its a good repeater group there. I checked in almost every morning to one of the island nets when I was visiting my son & family. Impressive coverage and mostly interesting folks too.
    I havent heard anything around here on simplex for a few years. About a dozen repeaters close by but other than a couple of humdrum nets, pretty dead. Ended up taking the rig out of the car, 2M quad and 30' mast down... moved on & went to satellites
  8. N0IOP

    N0IOP Ham Member QRZ Page

    1) Many if not most repeaters are used for nets. Find out when they are. Join in. Talk to people, tell them you've been monitoring and ask when the repeater is usually busy.

    2) Announce that you are monitoring more often. I wouldn't think that every half an hour or so would be seen as rude if there isn't a reply during that time. People sometimes listen in their cars without announcing their presence.

    3) Get signal reports and be sure that you don't have some solvable problem that is making you hard to hear, e.g. mic gain set wrong or you're in a marginal area of coverage with your present antenna setup.

    I don't think antennas are your problem but depending on the construction of your townhouse, siting, windows, etc. you may be able to set up a yagi inside near the roof and get better signal.
  9. W4ZNG

    W4ZNG Ham Member QRZ Page

    Bob K0NR analyzes SOTA traffic in this recent post at his blog: https://www.k0nr.com/wordpress/2021/03/looking-at-vhf-uhf-sota-data/

    The bottom line there is that 98.7% of VHF-and-up SOTA traffic is on 2m and 70cm. Now, this does not exactly say that hams aren't using the numerous other VHF/UHF and higher bands, and furthermore, SOTA usage may or may not be a fair proxy for general usage (but I suspect that it mostly is). This does however make a pretty good case that in traffic-thin areas such as my QTH in north FL, investing in equipment for anything outside of 2m and 70cm will likely be unproductive. You fish where the fish probably are.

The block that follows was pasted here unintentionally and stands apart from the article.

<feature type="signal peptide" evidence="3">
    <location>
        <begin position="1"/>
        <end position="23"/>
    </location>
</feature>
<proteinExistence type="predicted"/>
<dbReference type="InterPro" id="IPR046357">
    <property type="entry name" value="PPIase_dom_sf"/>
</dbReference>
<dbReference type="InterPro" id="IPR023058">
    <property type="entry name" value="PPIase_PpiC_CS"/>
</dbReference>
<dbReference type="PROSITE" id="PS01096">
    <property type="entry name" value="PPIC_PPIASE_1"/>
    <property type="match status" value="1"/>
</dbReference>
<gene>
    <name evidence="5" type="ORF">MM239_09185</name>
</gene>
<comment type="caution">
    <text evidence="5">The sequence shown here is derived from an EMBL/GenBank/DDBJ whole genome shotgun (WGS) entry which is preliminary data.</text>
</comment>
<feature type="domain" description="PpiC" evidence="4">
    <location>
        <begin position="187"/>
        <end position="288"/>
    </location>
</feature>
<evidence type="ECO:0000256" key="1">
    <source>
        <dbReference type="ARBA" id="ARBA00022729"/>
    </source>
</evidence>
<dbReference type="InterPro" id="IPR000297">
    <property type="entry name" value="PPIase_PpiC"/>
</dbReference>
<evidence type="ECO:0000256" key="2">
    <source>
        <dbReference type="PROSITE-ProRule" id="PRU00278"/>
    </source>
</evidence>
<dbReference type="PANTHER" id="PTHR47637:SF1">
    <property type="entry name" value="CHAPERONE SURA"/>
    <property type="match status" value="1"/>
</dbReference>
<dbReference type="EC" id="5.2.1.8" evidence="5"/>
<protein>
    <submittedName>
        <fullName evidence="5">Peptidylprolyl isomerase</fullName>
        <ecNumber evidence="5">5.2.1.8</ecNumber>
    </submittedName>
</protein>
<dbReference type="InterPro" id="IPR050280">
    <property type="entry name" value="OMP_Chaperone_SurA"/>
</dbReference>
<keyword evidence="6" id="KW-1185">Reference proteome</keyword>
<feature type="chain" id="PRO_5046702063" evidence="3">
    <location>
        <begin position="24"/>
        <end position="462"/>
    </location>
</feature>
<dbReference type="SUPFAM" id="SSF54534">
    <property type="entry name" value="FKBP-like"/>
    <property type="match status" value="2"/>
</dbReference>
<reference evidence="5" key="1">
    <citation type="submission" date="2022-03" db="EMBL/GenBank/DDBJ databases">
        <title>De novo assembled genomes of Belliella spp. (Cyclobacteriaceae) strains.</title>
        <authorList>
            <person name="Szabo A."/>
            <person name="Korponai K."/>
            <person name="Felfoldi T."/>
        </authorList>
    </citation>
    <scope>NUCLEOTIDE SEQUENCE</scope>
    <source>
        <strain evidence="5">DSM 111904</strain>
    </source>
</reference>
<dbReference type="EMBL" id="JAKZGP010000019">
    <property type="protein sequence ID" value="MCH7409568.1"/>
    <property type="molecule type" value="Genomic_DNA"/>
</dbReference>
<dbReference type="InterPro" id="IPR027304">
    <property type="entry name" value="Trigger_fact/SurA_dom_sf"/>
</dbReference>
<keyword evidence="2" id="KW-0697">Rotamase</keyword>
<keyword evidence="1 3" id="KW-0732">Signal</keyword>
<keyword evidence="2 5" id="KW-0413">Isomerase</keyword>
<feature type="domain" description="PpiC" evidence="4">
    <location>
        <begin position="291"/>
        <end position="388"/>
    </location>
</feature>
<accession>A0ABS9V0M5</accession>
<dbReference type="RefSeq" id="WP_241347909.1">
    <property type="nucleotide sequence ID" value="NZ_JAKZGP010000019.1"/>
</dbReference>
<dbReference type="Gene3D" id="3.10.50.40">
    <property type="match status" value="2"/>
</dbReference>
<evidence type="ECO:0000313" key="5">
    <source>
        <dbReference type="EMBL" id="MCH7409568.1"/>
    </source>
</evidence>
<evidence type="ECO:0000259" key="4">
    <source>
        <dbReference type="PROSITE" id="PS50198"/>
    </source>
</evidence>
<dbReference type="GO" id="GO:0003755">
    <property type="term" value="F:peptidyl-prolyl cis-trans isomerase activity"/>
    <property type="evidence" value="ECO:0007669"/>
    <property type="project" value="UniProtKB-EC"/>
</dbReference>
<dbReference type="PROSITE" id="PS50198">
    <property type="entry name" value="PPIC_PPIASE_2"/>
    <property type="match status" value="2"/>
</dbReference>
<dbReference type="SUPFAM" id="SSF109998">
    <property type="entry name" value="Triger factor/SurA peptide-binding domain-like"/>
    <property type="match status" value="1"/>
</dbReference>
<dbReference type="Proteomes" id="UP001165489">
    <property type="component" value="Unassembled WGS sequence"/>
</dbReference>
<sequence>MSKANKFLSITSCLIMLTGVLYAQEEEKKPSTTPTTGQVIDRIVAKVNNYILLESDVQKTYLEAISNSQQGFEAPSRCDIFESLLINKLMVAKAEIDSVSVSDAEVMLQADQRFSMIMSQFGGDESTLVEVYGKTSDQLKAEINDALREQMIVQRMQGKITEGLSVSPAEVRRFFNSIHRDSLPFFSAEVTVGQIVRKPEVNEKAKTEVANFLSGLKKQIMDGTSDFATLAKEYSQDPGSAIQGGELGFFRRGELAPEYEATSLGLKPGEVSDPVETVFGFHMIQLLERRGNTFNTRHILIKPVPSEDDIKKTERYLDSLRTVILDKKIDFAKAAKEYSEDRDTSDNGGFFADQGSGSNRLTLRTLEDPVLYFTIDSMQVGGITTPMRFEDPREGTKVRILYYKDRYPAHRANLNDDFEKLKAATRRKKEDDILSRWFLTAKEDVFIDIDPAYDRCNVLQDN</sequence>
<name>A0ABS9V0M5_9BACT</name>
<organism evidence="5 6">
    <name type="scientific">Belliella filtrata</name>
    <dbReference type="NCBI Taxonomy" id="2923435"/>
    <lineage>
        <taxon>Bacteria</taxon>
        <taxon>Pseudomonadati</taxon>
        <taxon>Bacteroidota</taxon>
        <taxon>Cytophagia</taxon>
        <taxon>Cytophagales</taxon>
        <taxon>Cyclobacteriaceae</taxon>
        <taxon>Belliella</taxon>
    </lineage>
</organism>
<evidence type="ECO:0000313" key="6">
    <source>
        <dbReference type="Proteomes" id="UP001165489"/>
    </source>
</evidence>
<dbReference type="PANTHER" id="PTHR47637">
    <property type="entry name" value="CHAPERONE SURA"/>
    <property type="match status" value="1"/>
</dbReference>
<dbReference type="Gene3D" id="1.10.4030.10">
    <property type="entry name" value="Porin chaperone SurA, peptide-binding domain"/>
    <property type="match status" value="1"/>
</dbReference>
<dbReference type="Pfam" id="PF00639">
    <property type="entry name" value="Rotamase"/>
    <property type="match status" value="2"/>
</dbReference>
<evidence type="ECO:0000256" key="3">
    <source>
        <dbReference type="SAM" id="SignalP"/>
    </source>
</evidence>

In a way, this is comforting news. "There is nothing wrong with your set, please do not adjust." The few other hams in the area concentrate on HF and rarely venture higher. I keep monitoring 146.52, 446, the several repeaters that are just out of range (I can hit them on good days), and a handful of other frequencies. I also try to make a few CQ-calls every day. Eh, if I get a hit it'll be cool. In the meantime I can sympathize with the SETI radio astronomers contemplating the Drake equation and the Great Silence. Mostly, the radio sits and scans while I do other work in my home office; it's become part of the background.

    ps: Hitting the SARNET-FL statewide linked repeater system is cool and all, and I do occasionally. It's a great resource. Just not the same as having a local rag chew.
    Last edited: Apr 1, 2021
  10. WA1YHO

    WA1YHO XML Subscriber QRZ Page

    I recently started monitoring, and occasionally announcing my presence, on 146.52 when I am in the shack. I have been pleasantly surprised by the number of random QSO's I have had. Especially with the number of mobile stations. And a number of SOTA contacts, which is not surprising considering how many mountains there are around here.